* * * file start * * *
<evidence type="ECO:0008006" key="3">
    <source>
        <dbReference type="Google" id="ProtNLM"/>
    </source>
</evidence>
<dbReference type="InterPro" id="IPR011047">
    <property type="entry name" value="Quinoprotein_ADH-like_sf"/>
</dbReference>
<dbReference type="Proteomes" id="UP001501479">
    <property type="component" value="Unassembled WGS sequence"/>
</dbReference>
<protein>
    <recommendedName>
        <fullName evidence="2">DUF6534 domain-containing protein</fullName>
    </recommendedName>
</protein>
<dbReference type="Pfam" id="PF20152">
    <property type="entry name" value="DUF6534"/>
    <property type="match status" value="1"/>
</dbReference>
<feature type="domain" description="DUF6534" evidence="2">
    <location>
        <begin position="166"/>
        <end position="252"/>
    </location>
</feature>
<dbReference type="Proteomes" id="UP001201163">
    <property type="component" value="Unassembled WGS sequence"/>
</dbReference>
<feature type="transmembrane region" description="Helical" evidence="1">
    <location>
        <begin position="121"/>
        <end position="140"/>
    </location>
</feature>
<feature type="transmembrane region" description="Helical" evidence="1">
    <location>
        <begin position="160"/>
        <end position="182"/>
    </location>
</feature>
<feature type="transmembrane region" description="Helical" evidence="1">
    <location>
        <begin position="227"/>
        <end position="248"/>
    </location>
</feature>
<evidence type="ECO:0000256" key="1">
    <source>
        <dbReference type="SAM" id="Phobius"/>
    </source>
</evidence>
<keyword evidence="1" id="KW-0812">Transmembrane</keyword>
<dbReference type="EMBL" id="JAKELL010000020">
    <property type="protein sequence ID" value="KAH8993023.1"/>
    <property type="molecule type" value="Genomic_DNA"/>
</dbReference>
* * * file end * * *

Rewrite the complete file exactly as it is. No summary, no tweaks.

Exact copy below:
<evidence type="ECO:0008006" key="3">
    <source>
        <dbReference type="Google" id="ProtNLM"/>
    </source>
</evidence>
<dbReference type="InterPro" id="IPR011047">
    <property type="entry name" value="Quinoprotein_ADH-like_sf"/>
</dbReference>
<dbReference type="Proteomes" id="UP001501479">
    <property type="component" value="Unassembled WGS sequence"/>
</dbReference>
<protein>
    <recommendedName>
        <fullName evidence="2">DUF6534 domain-containing protein</fullName>
    </recommendedName>
</protein>
<dbReference type="Pfam" id="PF20152">
    <property type="entry name" value="DUF6534"/>
    <property type="match status" value="1"/>
</dbReference>
<feature type="domain" description="DUF6534" evidence="2">
    <location>
        <begin position="166"/>
        <end position="252"/>
    </location>
</feature>
<dbReference type="Proteomes" id="UP001201163">
    <property type="component" value="Unassembled WGS sequence"/>
</dbReference>
<feature type="transmembrane region" description="Helical" evidence="1">
    <location>
        <begin position="121"/>
        <end position="140"/>
    </location>
</feature>
<feature type="transmembrane region" description="Helical" evidence="1">
    <location>
        <begin position="160"/>
        <end position="182"/>
    </location>
</feature>
<feature type="transmembrane region" description="Helical" evidence="1">
    <location>
        <begin position="227"/>
        <end position="248"/>
    </location>
</feature>
<evidence type="ECO:0000256" key="1">
    <source>
        <dbReference type="SAM" id="Phobius"/>
    </source>
</evidence>
<keyword evidence="1" id="KW-0812">Transmembrane</keyword>
<dbReference type="EMBL" id="JAKELL010000020">
    <property type="protein sequence ID" value="KAH8993023.1"/>
    <property type="molecule type" value="Genomic_DNA"/>
</dbReference>